Thursday, February 16, 2017

This winter it’s something new every day

This winter it’s something new every day. Today at sunrise I find Natasha in the closet, which is crammed with dozens of her old, glamorous gowns. Having sneaked into it, she stands there wide-eyed and completely nude, shivering slightly in the morning chill. 
A vein is pulsing on her breast. It’s blue, and so are the tips of her long, delicate fingers as she pulls a bunch of dresses down. Most of them slip off her arm, except for the slick, silvery dress, which she wore on her recital appearance in Paris, back in 1945, when both of us celebrated not only the victorious end of WWII but also our wedding.
Now, fascinated by the silky touch, she tries to put it on: first backwards, then inside out. In frustration, she drops the thing to the floor and starts thrashing around, kicking it, becoming entangled as fallen metal hangers clink furiously against each other. Her eyelashes flutter over her pale cheeks as she listens to the mad rhythm.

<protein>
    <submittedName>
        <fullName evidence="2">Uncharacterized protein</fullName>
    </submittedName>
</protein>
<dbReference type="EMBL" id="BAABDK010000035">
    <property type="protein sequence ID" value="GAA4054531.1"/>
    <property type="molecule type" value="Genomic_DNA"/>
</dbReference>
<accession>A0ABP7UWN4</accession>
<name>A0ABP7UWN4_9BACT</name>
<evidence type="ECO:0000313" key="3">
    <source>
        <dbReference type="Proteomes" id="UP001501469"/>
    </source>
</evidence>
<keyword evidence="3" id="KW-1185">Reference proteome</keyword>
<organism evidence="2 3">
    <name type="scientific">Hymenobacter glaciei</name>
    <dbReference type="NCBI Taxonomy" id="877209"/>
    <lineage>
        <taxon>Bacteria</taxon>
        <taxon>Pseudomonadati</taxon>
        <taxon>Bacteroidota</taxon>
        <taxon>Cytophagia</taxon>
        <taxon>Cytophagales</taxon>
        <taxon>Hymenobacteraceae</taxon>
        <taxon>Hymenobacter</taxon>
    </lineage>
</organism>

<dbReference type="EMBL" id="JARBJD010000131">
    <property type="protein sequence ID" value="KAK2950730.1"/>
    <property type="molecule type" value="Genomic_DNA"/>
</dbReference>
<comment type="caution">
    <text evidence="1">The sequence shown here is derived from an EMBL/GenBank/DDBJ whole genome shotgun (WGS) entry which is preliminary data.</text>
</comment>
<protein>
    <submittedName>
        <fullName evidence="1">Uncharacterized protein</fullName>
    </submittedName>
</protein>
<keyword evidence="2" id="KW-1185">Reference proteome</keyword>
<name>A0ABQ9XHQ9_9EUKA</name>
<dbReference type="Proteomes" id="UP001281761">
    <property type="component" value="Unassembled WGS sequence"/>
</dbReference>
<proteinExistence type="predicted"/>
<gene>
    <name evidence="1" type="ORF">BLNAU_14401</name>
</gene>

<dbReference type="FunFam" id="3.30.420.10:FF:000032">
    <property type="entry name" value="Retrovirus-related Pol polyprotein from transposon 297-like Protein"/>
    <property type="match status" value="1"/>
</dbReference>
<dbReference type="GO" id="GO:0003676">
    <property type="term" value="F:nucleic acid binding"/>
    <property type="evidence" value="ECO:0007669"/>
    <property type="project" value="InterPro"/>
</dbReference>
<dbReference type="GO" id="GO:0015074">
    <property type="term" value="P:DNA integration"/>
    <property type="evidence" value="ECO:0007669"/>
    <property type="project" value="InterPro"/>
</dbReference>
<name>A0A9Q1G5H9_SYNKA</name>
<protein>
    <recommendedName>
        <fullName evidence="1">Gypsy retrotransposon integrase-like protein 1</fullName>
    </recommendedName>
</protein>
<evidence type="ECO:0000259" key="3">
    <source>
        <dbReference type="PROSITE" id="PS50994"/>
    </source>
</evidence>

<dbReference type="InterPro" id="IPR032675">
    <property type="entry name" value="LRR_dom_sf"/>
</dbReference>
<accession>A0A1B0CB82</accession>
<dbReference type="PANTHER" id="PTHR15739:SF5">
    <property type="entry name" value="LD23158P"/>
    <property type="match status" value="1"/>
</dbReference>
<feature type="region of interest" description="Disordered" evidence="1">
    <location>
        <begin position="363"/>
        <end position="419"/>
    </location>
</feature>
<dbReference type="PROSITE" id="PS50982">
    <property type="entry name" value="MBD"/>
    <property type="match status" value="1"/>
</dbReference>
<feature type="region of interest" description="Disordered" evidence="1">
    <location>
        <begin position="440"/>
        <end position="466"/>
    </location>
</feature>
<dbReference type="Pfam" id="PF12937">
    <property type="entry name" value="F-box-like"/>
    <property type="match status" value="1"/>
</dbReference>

I turn on the bedside radio and rotate the knob this way and that, in an attempt to find something, anything that will distract her from that noise. Oh, how about this: a song is playing, and to the sound of it I find myself rolling back into the dent of her body on the sheets.

I hug you softly, I kiss you in your dream
Your breath is warm, my lips are trembling
Let me wake you, are your eyes agleam?
I whisper your name, can’t you hear my heart breaking?

I reach to hold your smile
Here it comes, so sweet in the morning light
Love, let’s wait, wait for a awhile
Let’s cling together till the morning light

Hold me holding you
Burning, burning
Someone’s crying
Someone’s crying
Someone’s crying
And I think it’s me

At last, when all is quiet, she opens her eyes, turning her attention to something else: shoes. There are dozens of them, most with high heels, all strewn carelessly across the floor, remnants of times gone by.
“Don’t,” I say, hating myself for having to control her. “You can't wear these anymore.”
And she asks, “Why?”
I hesitate to tell her that nowadays she cannot walk in them without losing her balance. With a stubborn glint in her eye, she puts on a pair of stilettos and holds her breath, just standing there like a child, afraid to move. 
“Here,” say I, rising from the bed to set a pair of flats before her, so she can step into them. “They look like ballet flats, don’t they? With these, you’ll be able to move about. Want to dance, Natasha?”
“I do,” she whispers. “I so do.”

Lenny in Dancing with Air


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